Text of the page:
Moment nears for 911’s ‘flipping of the switch’
Probably in the dead predawn hours midweek, they’ll be ready to go.
Staff with the Grand Junction Regional Communications Center and Century Link, the vendor for the Grand Valley’s new 911 system, will be huddled inside the dispatch room at Grand Junction’s new public safety center.
The city’s $33 million public safety leap will have arrived at the moment it must turn off its aging 911 system at 625 Ute Ave. and turn on a new era.
“Our highest risk in this is transitioning the 911 system and flipping that switch,” said Paula Creasy, project manager for the 911 changeover.
“We’ll say ‘go’ and there will be about a 15-minute period when Garfield County is handling our 911 calls,” Creasy said.
They’re aiming for Wednesday for the changeover of the system, which dispatches for 22 agencies while averaging around 300,000 calls annually.
“There are plenty of things that have to fall into place, and if we need to take a delay, that’s more important than meeting some artificial deadline,” Police Chief John Camper said. “It depends on when everyone’s ready and what’s happening in the community at the time.”
Months of phased preparation — racks holding servers have been moving into the new building since the spring — have been aimed at ensuring a seamless transition. And preparing for doomsday-type scenarios that have kept Creasy up some nights.
“We’re constantly wondering about that,” she said. “If something happened, and the backup to the backup failed, we will still have some of our dispatchers sitting over there (old facility at 625 Ute Ave.) ready to go. We’re not going to remove equipment until we are comfortable we’re not going have to move back.”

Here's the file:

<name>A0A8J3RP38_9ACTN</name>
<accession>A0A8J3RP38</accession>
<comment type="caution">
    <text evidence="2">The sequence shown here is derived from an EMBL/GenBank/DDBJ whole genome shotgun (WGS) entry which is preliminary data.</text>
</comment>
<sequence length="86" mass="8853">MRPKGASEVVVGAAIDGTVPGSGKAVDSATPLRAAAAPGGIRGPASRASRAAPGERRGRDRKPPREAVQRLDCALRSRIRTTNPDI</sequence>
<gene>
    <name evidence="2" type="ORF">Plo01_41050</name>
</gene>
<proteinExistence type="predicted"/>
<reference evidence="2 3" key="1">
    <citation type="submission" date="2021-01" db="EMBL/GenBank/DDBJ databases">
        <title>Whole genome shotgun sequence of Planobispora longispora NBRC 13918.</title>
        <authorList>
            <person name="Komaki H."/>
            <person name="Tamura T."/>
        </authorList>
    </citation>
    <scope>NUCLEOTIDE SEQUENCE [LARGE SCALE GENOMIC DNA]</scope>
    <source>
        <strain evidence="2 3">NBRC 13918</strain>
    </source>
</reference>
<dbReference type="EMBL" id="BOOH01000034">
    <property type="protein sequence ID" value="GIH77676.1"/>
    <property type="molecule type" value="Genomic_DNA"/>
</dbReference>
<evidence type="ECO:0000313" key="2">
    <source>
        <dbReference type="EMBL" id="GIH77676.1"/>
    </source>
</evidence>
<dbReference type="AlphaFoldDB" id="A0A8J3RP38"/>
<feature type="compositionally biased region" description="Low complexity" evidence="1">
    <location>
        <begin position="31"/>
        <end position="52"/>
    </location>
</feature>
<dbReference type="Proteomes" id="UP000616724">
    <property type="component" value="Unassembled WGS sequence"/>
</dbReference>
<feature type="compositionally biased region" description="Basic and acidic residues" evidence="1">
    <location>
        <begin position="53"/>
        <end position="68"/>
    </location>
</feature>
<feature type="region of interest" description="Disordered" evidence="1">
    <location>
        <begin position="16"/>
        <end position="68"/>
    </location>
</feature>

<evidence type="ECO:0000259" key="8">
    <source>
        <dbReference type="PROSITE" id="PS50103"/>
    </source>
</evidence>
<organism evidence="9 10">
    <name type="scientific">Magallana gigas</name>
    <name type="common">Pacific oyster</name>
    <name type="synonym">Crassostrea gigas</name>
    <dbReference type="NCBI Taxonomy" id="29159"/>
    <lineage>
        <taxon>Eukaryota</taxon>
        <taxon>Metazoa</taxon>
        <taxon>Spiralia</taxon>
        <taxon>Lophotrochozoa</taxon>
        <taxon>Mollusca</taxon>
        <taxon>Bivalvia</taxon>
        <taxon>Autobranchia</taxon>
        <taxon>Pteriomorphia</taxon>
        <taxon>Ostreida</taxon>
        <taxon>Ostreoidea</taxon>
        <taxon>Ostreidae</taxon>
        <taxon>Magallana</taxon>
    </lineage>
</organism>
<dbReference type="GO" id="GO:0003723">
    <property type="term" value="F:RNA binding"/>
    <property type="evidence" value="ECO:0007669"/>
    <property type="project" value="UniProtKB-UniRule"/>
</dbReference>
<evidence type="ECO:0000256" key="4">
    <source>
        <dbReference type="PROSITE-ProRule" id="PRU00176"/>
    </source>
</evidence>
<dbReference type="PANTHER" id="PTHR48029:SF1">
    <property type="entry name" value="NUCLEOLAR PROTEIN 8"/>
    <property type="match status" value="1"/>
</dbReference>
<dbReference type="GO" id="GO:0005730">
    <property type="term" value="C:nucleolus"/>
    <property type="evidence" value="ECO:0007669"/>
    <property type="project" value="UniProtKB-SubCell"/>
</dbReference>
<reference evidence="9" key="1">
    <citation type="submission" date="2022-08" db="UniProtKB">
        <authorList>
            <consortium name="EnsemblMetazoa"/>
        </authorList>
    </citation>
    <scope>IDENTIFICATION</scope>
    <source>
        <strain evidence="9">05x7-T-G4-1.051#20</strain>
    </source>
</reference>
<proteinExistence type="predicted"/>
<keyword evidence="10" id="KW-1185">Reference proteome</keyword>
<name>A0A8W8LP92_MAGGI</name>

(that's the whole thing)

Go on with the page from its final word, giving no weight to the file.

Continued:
Grand Junction’s transition to a new 911 system is being watched by entities across western Colorado.
“One of the main reasons we went to this new system is the networking we’ll have with other communications centers in the region,” Creasy said.
Garfield County is soon expected to complete a similar 911 switch to the same server equipment to be used in Grand Junction, while Pitkin and Eagle counties are finalizing contracts for the same technology, Creasy said.
In theory, if the need arises, a burglary call in Grand Junction may be handled by a 911 dispatcher in Vail, Camper said.
“If they have a bus accident on I-70 and Vail can’t answer the 30 calls that come in, the system will automatically roll those calls over to Garfield County, or we could help answer those calls,” Creasy said.